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Black Hammer #3 Review

Comic Books

Black Hammer #3 Review

Black Hammer #1 gave us a great introduction, but came up short with its second issue. Promising a closer look at Barbalien, one of the series’ more intriguing characters, can it bounce back with its third issue?

Black Hammer #3 (Dark Horse Comics)


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With issue #2 detailing the origin story for Gail, issue three examines Barbalien who is not only a stranger to the town, but a stranger to this world. His story parallels the archetypal alien superhero (shapeshifter from Mars trying to fit in), similar to that of Gail and her wizard-given powers. However, while Gail’s story struggled to pique my curiosity and maintain my interest, Barbalien’s origin is much more emotionally appealing and is sure to become a fan-favorite. The issue chronicles Mark Markz’ journey to earth, his struggles to assimilate with humans and now his attempt to find peace within the town’s church (or those who attend it…wink, wink).

Now being three issues into the series, we’re beginning to recognize the true nature of the storyline. It’s pretty slow to be honest. If you’re looking into Black Hammer for anything remotely fast paced, you’re going to be disappointed. Instead, Lemire is focused on writing a series that both acknowledges heroic archetypes and exposes the nature of heroes outside of their glorified scope. It’s a series that humanizes superheroes similar to that of Ross’ Kingdom Come. Each of these characters has voiced their discomfort and inability to truly be themselves and I think most readers will be able to empathize with at least one of them.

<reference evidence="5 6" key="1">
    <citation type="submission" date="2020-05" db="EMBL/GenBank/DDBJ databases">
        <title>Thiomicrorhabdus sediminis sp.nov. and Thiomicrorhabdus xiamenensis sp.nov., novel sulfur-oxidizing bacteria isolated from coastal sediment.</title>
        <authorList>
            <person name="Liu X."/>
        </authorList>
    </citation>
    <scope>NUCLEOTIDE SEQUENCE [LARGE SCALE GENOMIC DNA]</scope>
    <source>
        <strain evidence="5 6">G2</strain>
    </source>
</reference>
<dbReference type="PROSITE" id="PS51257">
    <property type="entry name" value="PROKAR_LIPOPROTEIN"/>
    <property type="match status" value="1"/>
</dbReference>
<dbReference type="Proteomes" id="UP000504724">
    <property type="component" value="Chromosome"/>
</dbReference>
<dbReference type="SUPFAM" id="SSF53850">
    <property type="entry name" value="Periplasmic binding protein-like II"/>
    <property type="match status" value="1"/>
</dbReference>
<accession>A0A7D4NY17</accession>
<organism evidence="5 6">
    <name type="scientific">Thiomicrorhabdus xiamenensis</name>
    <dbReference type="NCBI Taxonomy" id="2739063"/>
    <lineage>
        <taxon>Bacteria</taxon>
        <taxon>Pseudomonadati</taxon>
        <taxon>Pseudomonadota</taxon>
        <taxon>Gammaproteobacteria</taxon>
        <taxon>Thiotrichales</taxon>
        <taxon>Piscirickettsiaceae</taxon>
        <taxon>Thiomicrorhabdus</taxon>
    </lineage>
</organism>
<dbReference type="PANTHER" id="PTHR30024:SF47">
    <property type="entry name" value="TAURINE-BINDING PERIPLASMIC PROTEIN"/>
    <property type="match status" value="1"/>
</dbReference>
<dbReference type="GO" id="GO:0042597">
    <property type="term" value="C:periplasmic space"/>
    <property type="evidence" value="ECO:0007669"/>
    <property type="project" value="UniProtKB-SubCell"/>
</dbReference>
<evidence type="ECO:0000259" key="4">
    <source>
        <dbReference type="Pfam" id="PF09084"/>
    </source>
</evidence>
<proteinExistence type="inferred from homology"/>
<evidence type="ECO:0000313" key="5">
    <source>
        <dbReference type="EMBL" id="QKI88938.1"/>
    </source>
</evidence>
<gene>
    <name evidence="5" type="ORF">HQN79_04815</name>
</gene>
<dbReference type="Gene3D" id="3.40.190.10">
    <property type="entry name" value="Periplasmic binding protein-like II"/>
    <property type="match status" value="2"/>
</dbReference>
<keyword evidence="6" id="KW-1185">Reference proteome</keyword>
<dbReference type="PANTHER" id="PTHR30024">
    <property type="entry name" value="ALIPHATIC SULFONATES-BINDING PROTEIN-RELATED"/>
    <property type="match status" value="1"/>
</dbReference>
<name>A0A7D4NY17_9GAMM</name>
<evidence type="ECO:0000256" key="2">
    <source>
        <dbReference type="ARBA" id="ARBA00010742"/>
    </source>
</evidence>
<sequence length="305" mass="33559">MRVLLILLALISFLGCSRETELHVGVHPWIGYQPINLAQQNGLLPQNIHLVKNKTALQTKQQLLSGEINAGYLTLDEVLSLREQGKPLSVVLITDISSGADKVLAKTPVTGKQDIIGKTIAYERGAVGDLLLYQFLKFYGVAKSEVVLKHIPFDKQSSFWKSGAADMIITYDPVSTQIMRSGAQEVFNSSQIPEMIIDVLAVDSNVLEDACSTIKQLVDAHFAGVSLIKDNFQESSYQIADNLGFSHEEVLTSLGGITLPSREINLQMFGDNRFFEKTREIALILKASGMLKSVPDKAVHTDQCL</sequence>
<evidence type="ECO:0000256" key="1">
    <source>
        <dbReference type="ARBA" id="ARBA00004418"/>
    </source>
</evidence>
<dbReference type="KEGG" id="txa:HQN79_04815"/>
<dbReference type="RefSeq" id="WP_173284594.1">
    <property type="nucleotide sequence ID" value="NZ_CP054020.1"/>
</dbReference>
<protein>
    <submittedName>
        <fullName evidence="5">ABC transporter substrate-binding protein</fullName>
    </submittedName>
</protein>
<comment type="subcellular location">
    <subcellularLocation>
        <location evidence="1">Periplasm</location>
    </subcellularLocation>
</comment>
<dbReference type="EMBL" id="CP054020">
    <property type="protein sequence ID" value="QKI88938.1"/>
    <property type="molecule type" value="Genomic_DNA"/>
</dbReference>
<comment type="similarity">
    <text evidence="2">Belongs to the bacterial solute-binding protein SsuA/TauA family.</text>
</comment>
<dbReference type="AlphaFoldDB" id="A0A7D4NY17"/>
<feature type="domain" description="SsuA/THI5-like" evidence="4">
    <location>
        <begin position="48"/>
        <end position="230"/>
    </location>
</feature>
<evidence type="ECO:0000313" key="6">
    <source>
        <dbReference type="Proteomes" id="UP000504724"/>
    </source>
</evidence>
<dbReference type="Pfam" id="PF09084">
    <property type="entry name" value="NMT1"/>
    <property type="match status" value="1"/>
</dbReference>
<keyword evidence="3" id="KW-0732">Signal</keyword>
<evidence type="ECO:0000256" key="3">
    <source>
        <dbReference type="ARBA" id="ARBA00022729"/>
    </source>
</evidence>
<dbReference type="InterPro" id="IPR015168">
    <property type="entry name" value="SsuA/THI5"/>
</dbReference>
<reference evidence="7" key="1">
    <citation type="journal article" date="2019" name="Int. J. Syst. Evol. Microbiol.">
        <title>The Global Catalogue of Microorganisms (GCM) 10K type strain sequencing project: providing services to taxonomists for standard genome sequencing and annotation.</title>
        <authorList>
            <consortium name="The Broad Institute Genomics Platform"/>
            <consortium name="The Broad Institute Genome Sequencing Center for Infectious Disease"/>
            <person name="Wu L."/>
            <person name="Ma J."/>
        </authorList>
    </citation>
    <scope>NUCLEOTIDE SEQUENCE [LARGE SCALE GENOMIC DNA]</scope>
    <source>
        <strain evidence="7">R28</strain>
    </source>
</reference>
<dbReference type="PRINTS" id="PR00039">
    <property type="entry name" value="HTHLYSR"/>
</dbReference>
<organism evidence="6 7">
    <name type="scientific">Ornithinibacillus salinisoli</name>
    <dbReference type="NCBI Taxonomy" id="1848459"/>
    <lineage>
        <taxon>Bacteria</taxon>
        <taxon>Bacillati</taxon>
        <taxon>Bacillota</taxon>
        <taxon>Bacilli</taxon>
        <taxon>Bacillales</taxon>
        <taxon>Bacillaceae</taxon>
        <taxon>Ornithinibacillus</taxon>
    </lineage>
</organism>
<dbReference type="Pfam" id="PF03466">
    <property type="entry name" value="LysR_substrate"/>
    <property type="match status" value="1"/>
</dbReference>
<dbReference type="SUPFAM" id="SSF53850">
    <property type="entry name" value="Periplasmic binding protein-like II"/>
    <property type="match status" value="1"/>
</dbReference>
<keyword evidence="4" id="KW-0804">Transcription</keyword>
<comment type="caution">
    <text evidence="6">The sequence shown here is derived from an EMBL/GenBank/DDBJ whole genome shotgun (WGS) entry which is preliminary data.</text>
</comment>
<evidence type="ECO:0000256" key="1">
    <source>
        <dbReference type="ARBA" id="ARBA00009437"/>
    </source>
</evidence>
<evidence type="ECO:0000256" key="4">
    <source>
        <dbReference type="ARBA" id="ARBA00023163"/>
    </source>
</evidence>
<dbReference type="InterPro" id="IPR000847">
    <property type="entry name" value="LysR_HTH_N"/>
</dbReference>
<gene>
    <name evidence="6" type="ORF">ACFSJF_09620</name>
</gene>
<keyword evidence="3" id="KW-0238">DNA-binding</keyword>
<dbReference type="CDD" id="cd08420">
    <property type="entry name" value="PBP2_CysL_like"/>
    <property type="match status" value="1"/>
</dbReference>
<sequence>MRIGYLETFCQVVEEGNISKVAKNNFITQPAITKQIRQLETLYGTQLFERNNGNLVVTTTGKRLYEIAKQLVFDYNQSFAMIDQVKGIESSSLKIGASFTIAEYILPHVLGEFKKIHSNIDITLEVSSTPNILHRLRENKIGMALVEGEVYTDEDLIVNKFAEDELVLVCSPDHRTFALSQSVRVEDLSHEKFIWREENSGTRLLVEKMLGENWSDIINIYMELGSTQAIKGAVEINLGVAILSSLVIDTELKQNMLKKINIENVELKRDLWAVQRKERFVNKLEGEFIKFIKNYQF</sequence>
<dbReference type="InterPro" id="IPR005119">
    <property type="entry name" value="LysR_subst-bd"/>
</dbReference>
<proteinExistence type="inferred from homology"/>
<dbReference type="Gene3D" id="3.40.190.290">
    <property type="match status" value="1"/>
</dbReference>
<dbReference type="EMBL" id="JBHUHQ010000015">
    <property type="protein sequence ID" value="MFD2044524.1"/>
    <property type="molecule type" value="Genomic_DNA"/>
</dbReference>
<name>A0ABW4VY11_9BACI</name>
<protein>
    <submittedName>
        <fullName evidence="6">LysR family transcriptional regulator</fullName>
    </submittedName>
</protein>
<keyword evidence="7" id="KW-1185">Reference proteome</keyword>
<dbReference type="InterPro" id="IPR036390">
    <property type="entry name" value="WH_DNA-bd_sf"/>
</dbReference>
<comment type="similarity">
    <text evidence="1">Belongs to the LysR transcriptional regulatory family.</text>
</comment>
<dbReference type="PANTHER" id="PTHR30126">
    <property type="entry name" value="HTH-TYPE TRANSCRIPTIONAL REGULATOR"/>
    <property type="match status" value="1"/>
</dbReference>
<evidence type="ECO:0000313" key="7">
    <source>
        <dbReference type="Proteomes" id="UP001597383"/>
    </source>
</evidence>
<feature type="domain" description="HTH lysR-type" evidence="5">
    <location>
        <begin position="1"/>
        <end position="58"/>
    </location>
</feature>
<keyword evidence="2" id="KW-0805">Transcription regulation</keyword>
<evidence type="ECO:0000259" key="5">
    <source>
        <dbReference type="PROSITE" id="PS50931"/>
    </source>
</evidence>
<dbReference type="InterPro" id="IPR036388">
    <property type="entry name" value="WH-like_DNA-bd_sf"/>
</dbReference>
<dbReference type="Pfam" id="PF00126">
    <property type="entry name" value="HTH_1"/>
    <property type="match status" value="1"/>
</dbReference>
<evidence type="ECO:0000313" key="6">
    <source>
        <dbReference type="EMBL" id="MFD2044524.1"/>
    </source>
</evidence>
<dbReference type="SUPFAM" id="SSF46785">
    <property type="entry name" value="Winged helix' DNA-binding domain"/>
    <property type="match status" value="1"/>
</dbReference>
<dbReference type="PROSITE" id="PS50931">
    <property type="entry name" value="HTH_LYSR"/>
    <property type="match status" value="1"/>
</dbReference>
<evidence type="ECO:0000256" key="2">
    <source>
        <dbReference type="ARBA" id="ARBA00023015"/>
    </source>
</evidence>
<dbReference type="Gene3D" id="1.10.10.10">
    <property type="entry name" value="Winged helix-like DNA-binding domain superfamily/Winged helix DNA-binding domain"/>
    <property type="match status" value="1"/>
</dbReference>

Similar to the end of the first issue, we are once again teased by the current events occurring back in the hero’s home. This is certainly the low point of the series thus far considering Lemire has only given us one page at the end of the first issue and the current issue to hint at a possible rescue mission and it’s simply not enough “shock value” to stimulate any interest whatsoever. Lemire also continues to walk the line between archetypal appreciation and cliché and I’m hoping the next issue will deliver something bold and new.


There is however also something to be said for the quality of artwork in this issue. While I still believe some of the character faces resemble thumb people, Ormston and colorist Dave Stewart show off some impressive scenery both in space and the cityscape. A recent discussion between the other AIPT reviewers inspired me to examine the ink-work itself and this issue is a great example of Stewart’s shadowing skill. The scene with Mark Markz standing outside of the church is particularly impressive with the articulation of the tree’s shadows. Be sure to take some time to appreciate it!

Is It Good?

Issue three is all about Barbalien and his story is particularly good. I’m still hesitant about the series as a whole, but this issue is worth a read just for Mark Markz origin story alone. The art has its moments with some nice scenery shots and some action panels, but the character faces are still underwhelming. The series still has a lot of potential even after the plot has slowed down.

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